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The Rashtriya Swayam-Sewa Sangh 
By Tavleen Singh

Some months ago when the RSS was sending its propagandists door-to-door to persuade people of its noble, patriotic (alas, misunderstood) credentials a posse of persuaders turned up on my doorstep. Among them was M G Vaidya, who had just become RSS spokesman. He and the two gentlemen with him settled themselves in my drawing room and over tea and namkeen tried to persuade me they had a worthwhile political viewpoint. 

When this endeavour failed we talked of other things and Vaidya expounded on his economic vision. We did not need to ape Western consumerism, he said, because Indians had no desire for consumer goods and other luxuries, Indians knew how to live without them. When I replied that I had never, in all my travels, met a single Indian villager who would not buy if he could a colour TV, a refrigerator and if possible even a car he proudly announced that his son had chosen to live in a village on an income of Rs 2,500 a month. He could earn more, he added, but he is happy and so is his family. 

Imagine then my surprise when, in the first list of names in the Petrol Pump Scam, I should find the name of Vaidya’s son. Naturally, no sooner was he exposed than he graciously returned his petrol pump and gave a pontificating little speech about how his father had always told him not to use his name. He was even praised for this by some newspapers but praise is not called for. What Vaidya’s son did is very much of a piece with the sort of hypocrisy that has become an essential part of the RSS approach to life. 

For public display is their ‘‘austerity’’ and their ‘‘simplicity’’ and for private consumption are petrol pumps and all the other fruits of power that have come the RSS way ever since a swayamsewak became prime minister. So pervasive is the RSS greed for the good things that taxpayers money can provide that the word swayamsewak (self-helper) has acquired a whole new meaning. 

In the list of those who self-helped themselves to petrol pumps for their kith and kin there are many who cut their teeth in the shakhas of the RSS but this is not even the half of it.

What makes this more sickening than it was in Congress times is the hypocrisy. On the one hand, the RSS is the mother ship that produces organisations like the Swadeshi Jagaran Manch. On the other hand its spokesman’s son has no hesitation in helping himself to a petrol pump that brings in Rs 50,000 a month. Is the petrol they supply made in India? Is the idea of a petrol pump swadeshi? 

If you probe even slightly the channels of patronage that the Vajpayee government has set in motion, you will find RSS men at the receiving end everywhere. And, sadly, the prime minister has taken an indulgent view so whenever RSS greed clashes with good governance or the interests of the people of India, RSS greed has almost always won out.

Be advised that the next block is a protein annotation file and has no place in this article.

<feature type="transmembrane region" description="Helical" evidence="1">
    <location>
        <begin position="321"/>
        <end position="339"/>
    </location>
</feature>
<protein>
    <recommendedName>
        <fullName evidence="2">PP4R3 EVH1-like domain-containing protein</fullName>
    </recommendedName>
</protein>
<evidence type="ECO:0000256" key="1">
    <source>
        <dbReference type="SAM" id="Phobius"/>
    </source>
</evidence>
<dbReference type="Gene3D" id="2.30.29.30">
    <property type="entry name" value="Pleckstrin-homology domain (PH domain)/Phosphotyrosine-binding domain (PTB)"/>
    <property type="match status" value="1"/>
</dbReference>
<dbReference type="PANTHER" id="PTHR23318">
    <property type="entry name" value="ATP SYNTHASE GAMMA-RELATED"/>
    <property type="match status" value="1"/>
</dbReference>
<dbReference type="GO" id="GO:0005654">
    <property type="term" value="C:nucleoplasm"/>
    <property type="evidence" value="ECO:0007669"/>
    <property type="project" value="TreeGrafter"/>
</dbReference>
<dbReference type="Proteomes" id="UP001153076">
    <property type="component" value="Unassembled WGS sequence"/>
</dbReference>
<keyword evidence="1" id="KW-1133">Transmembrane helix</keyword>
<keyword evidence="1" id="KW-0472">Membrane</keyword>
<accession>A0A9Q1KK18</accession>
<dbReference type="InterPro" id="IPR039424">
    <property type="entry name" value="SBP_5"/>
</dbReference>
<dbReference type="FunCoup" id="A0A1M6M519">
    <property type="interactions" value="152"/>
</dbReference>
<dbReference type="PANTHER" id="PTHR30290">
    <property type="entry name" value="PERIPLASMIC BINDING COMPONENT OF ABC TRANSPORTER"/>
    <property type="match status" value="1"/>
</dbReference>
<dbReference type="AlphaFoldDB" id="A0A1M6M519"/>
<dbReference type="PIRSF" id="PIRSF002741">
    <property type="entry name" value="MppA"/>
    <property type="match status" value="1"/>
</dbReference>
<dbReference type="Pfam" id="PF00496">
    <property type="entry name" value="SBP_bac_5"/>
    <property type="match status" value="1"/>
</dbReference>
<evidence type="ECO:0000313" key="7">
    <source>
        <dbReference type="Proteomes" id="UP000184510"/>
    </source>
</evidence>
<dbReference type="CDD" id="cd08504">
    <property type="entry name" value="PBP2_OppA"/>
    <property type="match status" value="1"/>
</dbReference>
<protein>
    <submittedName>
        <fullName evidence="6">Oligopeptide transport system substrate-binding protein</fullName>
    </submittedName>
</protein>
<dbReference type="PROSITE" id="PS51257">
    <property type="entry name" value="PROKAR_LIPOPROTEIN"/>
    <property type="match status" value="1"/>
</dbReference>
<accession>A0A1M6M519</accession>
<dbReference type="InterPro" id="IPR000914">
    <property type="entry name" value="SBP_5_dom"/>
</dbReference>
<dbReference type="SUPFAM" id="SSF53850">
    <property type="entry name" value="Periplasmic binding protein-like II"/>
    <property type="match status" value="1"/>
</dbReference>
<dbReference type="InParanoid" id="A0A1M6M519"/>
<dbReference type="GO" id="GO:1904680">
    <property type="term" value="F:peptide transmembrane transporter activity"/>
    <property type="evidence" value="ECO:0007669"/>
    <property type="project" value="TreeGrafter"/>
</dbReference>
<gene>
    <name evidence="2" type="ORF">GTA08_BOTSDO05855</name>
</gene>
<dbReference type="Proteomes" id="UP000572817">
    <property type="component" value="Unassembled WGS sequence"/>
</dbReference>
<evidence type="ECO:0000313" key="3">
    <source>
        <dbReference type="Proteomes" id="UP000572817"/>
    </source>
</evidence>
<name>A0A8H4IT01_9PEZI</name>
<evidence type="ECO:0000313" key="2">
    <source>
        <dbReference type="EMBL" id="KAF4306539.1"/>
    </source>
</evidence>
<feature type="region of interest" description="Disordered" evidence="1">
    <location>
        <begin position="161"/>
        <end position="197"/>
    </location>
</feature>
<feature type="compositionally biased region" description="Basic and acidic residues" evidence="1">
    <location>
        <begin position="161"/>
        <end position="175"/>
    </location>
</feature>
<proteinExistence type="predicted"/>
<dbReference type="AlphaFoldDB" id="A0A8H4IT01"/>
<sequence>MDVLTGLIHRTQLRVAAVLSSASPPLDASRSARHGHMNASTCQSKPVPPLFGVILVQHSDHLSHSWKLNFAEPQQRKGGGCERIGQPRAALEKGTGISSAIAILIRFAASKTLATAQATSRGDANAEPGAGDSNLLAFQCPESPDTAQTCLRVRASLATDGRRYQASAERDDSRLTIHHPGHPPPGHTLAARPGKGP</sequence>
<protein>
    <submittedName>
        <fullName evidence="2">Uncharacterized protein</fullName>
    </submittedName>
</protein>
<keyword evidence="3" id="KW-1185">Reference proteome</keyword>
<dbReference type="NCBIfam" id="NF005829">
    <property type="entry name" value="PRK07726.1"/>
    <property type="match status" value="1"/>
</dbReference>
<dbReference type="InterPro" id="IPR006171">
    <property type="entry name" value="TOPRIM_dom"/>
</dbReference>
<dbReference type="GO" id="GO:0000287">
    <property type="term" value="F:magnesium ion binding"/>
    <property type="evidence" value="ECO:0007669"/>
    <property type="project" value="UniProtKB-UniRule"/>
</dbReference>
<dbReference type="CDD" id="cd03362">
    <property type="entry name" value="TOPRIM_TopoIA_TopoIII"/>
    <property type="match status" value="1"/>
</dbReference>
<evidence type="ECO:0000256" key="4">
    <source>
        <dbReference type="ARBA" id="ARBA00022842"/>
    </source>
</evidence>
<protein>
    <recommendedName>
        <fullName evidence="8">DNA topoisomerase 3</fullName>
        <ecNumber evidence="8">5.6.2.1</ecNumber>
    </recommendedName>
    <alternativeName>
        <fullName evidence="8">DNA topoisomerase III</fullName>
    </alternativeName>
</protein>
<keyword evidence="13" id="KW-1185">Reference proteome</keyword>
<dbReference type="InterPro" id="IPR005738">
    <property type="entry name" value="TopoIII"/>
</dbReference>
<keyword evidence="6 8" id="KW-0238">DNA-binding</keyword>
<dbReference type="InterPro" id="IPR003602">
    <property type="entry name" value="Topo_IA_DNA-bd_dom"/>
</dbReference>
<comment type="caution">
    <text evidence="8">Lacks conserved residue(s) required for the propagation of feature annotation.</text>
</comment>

Do you remember, for instance, when Vasundhara Raje had khadi taken away from her in the mini-Cabinet reshuffle the prime minister effected last year? Ostensibly, it was only to expand the ministry—provide more jobs for the boys—but behind this little change lies another tale of RSS greed. Vasundhara was a little too eager to ‘‘clean up’’ the open loot of taxpayers money that goes on in the name of helping India’s poorest craftsmen and weavers. She noticed, for instance, that more than Rs 500 crore that had been given to the Khadi Village Industries Commission (KVIC) for disbursement to poor craftsmen and weavers was sitting in the bank instead. Who was collecting the interest? Why?

She also noticed during 60 surprise checks that the ministry conducted that large amounts of money were going as rebates to people who were not producing a single yard of khadi cloth. It was a system set up in the name of Gandhiji by the Congress Party and she should surely have had total support when she tried to dismantle it but this did not happen. 

The solution lies not in setting up an inquiry commission to find out how many swayamsewaks have helped themselves at our expense but in reducing the govt’s powers of patronage. Why should a petroleum minister have control over companies that dole out petrol pumps? Why are these companies not already in private hands? Meanwhile, to return briefly to the RSS, would its spokesman like to explain why his son wanted an income of Rs 50,000 a month? 

The opposite did. The head of the KVIC, Mahesh Sharma, is a well-known swayamsewak and he objected to her trying to clean things up. So Vasundhara lost her job even though one visit to the Khadi shop in Delhi’s Khan Market is proof that she was on the right track. And, the spate of suicides by desperately poor weavers and craftsmen across the country is more than proof that the organisation set up to help them is not doing its job. 

The RSS appears to have understood very quickly that its supporters could benefit hugely from the powers of patronage that government inevitably brings. So it ensured that the Congress system of patronage remained intact. (The Indian Express)
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